The recent annual Transition Network conference held in Liverpool gave us all much to think about, explore and expand on in relation to diversity. Here’s a snapshot of some of the workshops, discussions and people that really stood out.
There was a diversity theme group which questioned whether the Transition model needed to be broader and more embracing of where people are starting from – it asked “is the label of Transition helpful or do we need to do away with it”?
There was an “enquiry” in to “why create a socially just Transition” in which 15-20 people heard views from Transition projects working in diverse communities in the UK as well as from an indigenous speaker and a UK based campaigner on the Alberta Tar Sands. The enquiry evolved into a discussion of how we can support vulnerable people in our own local communities as well as how our work is relevant to the challenges of indigenous and global south communities thousands of miles away. The conclusion was that we need to act globally by starting locally and that in doing this, we can maintain solidarity with communities in other countries.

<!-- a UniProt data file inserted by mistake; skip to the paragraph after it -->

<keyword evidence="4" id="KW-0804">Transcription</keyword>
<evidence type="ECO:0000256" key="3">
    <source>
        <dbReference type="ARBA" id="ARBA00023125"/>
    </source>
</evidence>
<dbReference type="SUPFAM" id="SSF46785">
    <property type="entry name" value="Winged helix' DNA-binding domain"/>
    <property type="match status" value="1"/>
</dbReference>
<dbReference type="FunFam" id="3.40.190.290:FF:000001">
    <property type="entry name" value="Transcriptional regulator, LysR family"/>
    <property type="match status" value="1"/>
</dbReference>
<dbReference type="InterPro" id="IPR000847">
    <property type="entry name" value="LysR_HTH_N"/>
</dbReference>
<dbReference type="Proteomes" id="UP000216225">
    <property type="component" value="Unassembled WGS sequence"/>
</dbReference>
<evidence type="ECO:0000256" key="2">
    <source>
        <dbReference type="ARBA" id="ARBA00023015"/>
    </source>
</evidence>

Another highlight of the conference was the return of representatives involved in Transition initiatives in Brazil. They updated us on their activities working in a favella (slum) and in a rich, high consuming neighbourhood in Sao Paulo, Brazil. Listen to the podcast here.
And finally, very memorably, there was a trip out to the Granby Triangle in Liverpool, an area which has had its community quite literally torn to pieces for the last 15 years through a process of demolition. But the residents are fighting back – see this excellent blog post written by Stella Schackel. Thanks to Hal from Transition Totnes who bought his reflections on the trip to the closing session of the conference.